Entranced with the virtual Trump buildings, Gawker Media’s Kotaku has since published three posts over the last week. The first story, largely drew from what was already reported, but in the second one, the Kotaku journalist was also “forcibly ejected by security.” In the third article, the reporter, “disguised as a pink Chocobo from Final Fantasy” thought that the “forces of chaos” had formed an anti-Trump rally, who “wandered over to the Trump auditorium to discuss how much Kotaku sucks and then crash the sim.”
But Kotaku didn’t contact Kek, the man says, and the reporter apparently got it wrong. The “forces of chaos” arent even anti-Trump, and they’re actually friends, Kek said.
“They’re with us, LMAO,” he told Daily Caller. “Trust Kotaku to not interview anyone AGAIN and get the whole story tits up AGAIN.”
Asked why he uses an alias, Comrade Kek said it was because he had a family and “in America, Trump equals Hitler to the small minded. People have been beaten up, had their shit vandalized, I don’t want that to happen to me.”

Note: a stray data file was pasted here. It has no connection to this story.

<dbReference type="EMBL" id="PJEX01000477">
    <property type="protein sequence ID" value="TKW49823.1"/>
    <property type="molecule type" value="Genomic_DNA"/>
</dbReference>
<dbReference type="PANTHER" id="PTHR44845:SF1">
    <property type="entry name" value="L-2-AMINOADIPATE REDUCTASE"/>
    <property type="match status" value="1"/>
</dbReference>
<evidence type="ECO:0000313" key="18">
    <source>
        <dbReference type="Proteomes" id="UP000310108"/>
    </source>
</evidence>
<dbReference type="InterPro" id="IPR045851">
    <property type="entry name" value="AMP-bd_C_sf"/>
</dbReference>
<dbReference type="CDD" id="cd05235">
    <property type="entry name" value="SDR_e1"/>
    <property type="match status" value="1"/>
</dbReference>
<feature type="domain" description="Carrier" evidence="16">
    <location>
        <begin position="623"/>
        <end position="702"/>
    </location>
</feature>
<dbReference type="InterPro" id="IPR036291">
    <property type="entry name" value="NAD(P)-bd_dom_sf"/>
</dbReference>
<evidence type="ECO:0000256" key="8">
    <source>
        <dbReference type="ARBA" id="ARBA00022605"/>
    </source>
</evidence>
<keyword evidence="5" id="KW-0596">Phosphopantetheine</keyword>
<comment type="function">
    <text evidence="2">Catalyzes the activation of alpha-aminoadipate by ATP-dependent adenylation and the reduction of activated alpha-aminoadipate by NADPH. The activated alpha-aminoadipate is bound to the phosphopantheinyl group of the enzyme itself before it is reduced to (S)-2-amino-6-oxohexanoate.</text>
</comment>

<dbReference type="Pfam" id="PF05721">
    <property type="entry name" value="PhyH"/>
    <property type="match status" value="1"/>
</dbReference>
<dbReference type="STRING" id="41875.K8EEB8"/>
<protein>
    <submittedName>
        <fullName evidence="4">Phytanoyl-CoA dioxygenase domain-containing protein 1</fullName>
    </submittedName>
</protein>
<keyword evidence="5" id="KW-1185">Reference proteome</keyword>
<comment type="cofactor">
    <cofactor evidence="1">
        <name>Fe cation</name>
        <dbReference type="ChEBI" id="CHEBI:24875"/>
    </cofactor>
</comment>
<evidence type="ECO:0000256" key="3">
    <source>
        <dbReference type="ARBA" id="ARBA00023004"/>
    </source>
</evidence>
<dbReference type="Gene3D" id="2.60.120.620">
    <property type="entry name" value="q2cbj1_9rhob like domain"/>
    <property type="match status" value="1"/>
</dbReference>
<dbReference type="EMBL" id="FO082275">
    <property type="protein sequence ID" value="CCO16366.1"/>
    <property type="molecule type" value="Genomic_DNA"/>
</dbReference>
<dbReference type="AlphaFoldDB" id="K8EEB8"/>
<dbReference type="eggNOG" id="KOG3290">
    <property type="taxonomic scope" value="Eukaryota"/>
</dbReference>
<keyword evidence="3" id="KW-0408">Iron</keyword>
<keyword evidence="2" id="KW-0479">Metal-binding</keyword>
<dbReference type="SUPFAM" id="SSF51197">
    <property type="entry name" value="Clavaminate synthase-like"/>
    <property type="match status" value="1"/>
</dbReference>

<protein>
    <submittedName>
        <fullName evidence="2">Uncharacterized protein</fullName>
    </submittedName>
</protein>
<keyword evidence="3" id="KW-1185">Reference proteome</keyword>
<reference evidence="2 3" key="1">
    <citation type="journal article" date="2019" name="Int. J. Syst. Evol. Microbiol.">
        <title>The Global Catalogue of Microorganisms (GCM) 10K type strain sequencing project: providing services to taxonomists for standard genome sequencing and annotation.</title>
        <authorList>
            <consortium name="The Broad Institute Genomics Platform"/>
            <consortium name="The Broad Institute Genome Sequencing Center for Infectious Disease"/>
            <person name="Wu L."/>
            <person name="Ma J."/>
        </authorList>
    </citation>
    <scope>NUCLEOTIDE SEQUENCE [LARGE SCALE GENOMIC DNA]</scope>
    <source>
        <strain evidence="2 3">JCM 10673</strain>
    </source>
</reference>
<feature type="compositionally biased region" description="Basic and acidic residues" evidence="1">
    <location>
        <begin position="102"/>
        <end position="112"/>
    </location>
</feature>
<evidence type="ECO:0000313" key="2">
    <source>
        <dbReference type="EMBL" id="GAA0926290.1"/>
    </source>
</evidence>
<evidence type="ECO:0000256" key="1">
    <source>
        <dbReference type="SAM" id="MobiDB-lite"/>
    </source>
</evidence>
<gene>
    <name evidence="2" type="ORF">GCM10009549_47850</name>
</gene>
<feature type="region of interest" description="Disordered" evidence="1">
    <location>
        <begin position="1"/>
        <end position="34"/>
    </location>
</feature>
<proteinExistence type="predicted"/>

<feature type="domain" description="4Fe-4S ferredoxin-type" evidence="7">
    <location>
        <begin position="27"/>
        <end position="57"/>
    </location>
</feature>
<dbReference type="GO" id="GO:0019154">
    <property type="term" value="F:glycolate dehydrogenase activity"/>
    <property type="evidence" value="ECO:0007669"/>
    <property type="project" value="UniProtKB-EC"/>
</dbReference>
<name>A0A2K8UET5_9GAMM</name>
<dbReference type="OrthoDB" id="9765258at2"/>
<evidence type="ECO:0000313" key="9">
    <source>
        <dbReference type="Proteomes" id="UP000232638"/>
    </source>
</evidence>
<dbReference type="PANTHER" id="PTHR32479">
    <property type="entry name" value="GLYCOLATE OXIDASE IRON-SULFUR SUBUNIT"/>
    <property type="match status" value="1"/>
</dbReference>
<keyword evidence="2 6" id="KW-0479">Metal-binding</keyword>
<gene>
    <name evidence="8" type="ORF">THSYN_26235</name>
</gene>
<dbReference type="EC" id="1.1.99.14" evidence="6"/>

The wall built across from the Sanders HQ costs “999 Lindens a week, which equals at current exchange rate $3.04,” Kek explained, and it’s “worth every penny.”
He added that “it’s pretty petty, but it amuses me.”
“I like Bernie as a person,” he said, and “he seems like a swell guy, but he is economically illiterate and ignorant.”
The Trump supporter isn’t as genial about his candidate’s top rival, Sen. Ted Cruz. “Two words: establishment rat. He is exactly what is wrong with the Republican party.” Sounding a bit like Trump, he added, “Cruz is a slimey career politician who lies like it’s going out of style.”
When asked if he was based in New York, since his Facebook contact page includes a 212 area code, Kek admitted “that’s a slight bit of mischief on my part, it’s the number for Trump Tower.”
Kek works in the UK, but his absentee ballot is already filled out — presumably using his real name — so that he can vote for Trump in New York’s April 19th primary.
In June, he hopes to meet up with his team in California so that they attend a Trump rally, for the first time, in person, in real life.